“Make or break is the correct description”, said one economist on Monday, describing the dire situation for catering businesses in Hong Kong, where months of violent protests have plunged the bustling business hub into recession.
While the circumstances may be particularly acute for caterers who would normally be set to enjoy a seasonal revenue bump, “make or break” is probably an apt description of how most businesses operating in the city are feeling right about now.
Retailers looked on with extreme trepidation as the chaos brought the city to the brink over the summer, and things have only gotten worse. On Monday, data showed retail sales shrank 26.2% by volume in October and 24.3% by value. Those are both record contractions.
The city is expecting its first annual recession since the crisis, and Financial Secretary Paul Chan underscored the severity of the situation in remarks to lawmakers on Monday.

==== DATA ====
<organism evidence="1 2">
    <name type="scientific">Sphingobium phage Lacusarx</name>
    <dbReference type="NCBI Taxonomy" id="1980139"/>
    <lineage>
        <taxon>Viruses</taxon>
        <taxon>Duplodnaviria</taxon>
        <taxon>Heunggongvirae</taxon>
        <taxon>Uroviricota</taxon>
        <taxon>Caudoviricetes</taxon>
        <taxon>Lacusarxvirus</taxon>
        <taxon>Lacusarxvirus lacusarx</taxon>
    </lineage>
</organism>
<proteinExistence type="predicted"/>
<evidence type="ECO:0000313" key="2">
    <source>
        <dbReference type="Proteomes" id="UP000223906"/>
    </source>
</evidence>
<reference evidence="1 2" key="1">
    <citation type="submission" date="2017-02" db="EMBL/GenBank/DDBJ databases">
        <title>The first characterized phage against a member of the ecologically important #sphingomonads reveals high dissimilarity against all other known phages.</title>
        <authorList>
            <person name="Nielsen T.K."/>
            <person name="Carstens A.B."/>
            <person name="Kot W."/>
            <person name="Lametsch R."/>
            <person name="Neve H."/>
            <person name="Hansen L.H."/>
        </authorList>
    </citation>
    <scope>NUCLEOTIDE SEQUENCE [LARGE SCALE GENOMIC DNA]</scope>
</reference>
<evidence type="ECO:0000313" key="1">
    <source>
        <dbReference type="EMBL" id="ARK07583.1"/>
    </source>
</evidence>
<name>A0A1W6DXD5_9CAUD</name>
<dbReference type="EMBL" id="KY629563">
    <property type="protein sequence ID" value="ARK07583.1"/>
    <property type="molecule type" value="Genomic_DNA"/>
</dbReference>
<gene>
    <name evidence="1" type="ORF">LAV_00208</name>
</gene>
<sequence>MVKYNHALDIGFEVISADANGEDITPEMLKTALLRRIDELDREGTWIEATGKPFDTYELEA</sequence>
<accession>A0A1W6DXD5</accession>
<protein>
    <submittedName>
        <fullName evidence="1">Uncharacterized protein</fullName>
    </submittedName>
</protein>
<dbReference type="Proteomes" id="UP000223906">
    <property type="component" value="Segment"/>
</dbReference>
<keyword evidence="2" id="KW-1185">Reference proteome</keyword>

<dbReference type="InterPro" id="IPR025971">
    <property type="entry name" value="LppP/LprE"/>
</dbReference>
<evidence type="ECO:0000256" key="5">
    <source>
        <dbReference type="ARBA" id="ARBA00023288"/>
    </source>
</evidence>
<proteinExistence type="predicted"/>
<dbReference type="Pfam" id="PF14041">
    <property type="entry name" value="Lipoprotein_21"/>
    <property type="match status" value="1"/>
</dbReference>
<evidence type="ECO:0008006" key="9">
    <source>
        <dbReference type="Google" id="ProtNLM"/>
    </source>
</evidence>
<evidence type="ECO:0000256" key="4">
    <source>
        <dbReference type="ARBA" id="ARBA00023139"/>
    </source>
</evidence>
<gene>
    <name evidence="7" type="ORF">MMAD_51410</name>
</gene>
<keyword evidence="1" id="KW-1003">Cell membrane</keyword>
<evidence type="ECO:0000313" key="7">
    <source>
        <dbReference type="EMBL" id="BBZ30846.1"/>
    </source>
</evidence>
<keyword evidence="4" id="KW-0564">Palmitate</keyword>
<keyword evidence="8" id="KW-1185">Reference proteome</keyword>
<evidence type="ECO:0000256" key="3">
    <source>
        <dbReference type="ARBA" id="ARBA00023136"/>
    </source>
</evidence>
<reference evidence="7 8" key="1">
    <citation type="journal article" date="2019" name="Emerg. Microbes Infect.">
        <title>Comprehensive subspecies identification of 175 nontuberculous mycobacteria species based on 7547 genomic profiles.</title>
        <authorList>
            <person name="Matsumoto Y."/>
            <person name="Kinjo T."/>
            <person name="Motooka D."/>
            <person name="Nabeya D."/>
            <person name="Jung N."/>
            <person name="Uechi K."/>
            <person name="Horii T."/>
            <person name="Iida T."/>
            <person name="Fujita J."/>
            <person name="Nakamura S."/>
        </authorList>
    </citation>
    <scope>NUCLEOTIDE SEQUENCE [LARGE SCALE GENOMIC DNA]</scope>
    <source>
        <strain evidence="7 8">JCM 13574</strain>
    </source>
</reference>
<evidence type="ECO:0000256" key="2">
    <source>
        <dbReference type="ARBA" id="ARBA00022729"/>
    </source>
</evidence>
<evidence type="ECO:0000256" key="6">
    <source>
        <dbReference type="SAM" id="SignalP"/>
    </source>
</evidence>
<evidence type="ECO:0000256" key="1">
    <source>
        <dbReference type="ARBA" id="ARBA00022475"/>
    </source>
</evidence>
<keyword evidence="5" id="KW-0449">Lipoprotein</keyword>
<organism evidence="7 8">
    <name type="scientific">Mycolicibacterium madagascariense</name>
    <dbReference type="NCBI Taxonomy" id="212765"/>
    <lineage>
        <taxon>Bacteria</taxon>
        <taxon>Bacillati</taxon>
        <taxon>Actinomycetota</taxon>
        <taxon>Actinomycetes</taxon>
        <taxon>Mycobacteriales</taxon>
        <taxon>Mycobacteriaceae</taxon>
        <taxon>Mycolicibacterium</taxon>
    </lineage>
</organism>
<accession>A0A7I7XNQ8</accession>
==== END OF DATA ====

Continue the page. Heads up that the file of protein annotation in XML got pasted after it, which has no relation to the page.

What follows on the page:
Chan said the city will likely log its first budget deficit in 15 years, as the economy absorbs a body blow equivalent to 2 percentage points amid the tumult. Falling tax revenue, declining income from the sale of land, the cost of stimulus and generalized economic malaise explain the expected shortfall.
“Hong Kong’s economy is now in extremely difficult times”, Chan lamented.
His recommendation: “Different sectors have to come together to stop [the] violence so that social order can be restored, citizens can return to normal life [and] businesses can resume normal operations”.
Don’t hold your breath.